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Mom petitions for USF campus

When Anna Calleri's son, Michael, had problems in public school, Calleri tried to win election to the Hernando County School Board so she could change education.

Now, Michael faces obstacles in getting to college, so Calleri wants to bring college to him.

If the University of South Florida in Tampa would open a Hernando campus, Calleri is sure hundreds of students from Hernando, Pasco, Citrus and Sumter counties would attend.

She has started a petition drive to prove her point.

"The reason why I started it is, the need is here," she said. "My daughter goes to PHCC (Pasco-Hernando Community College) and my son goes to PHCC. One had a child and the other one is handicapped. He doesn't have transportation to get to these colleges and universities away from home."

If USF opens a campus in Hernando, her children and other students "don't have to go all the way to Tampa," she said. That would save money on gas and living expenses, she said.

But a letter from a university official suggests that Calleri's request for an off-site campus will not be granted easily.

"An arrangement of the sort you suggest . . . may be possible in the long term, but there are no plans for such an arrangement in the foreseeable future," G. G. Meisels, the provost and chief operating officer at USF, said in a June 4 letter to Calleri.

Meisels said USF offers some courses off campus, but does not promote the practice because it is so expensive.

Setting up a permanent off-campus site "requires the approval by the Board of Regents as part of the state university system five-year master planning process," Meisels said.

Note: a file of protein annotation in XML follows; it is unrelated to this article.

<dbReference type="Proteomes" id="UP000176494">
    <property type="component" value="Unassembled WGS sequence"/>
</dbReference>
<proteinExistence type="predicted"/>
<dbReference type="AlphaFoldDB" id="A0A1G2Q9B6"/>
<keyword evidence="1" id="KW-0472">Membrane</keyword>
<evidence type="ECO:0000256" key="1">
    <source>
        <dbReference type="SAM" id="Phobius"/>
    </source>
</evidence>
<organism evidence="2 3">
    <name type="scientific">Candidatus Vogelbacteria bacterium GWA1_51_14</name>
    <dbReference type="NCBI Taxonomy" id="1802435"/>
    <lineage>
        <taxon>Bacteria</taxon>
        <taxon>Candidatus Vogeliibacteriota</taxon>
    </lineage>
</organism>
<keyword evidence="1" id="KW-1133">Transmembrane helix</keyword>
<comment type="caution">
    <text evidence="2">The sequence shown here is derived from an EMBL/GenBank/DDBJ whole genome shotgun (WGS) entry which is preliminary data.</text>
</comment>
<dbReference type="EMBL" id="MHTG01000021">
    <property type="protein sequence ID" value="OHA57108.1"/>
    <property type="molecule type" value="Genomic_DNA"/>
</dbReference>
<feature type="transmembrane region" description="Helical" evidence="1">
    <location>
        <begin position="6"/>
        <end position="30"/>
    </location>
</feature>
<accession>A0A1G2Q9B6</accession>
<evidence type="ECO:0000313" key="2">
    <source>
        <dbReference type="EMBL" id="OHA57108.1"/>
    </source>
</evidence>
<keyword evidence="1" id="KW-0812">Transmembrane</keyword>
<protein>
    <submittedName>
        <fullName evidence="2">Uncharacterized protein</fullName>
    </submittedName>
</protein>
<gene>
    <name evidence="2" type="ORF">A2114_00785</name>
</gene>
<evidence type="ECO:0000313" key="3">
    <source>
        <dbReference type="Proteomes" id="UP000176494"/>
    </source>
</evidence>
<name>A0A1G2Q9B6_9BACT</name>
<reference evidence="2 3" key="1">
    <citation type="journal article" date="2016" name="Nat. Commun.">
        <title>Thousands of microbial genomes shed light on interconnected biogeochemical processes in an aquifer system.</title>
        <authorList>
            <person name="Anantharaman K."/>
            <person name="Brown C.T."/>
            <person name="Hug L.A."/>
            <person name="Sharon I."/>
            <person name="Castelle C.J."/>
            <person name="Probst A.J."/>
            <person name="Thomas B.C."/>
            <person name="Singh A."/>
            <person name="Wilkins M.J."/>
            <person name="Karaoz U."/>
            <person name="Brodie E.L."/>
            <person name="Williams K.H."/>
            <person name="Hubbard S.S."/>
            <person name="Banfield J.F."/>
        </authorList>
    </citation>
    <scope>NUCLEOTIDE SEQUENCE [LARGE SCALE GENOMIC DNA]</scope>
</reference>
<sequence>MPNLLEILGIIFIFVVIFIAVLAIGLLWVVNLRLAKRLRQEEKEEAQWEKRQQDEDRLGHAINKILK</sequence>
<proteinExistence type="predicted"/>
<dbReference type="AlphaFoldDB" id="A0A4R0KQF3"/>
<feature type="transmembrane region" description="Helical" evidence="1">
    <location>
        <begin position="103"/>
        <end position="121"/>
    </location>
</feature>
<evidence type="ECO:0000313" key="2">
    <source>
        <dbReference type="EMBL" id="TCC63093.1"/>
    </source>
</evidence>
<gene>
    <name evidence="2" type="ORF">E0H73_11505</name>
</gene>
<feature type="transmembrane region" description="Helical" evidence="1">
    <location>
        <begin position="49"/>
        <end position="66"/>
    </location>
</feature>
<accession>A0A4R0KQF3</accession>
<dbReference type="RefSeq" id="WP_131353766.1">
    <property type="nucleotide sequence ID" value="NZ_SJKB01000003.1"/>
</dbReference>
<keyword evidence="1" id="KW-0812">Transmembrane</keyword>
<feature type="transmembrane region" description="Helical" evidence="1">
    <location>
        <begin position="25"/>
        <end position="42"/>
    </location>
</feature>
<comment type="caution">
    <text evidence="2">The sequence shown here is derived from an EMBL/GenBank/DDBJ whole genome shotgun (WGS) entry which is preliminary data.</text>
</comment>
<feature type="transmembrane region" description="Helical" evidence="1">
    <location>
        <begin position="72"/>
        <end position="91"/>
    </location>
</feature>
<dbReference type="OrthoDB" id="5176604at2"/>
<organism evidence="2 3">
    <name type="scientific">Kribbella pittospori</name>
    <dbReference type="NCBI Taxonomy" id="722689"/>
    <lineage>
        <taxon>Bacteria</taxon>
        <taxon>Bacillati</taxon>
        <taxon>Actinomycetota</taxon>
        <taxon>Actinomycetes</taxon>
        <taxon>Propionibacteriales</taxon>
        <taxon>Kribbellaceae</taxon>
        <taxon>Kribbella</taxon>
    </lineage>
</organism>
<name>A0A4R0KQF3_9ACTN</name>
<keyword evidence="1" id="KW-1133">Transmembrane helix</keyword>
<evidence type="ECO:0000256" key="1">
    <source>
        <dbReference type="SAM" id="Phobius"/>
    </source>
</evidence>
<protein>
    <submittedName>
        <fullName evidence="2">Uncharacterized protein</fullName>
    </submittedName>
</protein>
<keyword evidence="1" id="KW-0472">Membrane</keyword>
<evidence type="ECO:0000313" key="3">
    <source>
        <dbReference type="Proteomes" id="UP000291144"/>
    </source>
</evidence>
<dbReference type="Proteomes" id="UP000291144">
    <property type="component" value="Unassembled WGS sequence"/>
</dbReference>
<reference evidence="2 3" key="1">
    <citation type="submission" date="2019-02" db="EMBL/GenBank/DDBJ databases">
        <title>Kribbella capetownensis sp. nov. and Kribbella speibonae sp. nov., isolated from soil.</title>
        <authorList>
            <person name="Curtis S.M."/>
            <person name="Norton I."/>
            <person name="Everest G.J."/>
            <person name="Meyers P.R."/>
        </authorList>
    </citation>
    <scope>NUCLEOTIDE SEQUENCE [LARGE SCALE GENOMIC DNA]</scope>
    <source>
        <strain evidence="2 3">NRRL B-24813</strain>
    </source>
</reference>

The provost said the university considers offering an off-campus class if interested communities can "demonstrate and document the needs" for such a class.

"There is no indication that there is sufficient demand in your area at this time," Meisels said.

But Calleri is not discouraged.

She has put petitions in the public libraries in Hernando County.

"The need is here," she said. "The population is adequate to support a four-year, off-site campus."

Calleri says her son will not be able to travel to Tampa to complete a four-year degree.

Without a college campus here, Michael will finish school when he graduates from PHCC in another 18 months, she said.

"They got a year and a half to educate my son," she said. "If he doesn't work, you're going to pay for him the rest of his life. If that's what you want, fine with me.

"But, I don't think it's fair to him."

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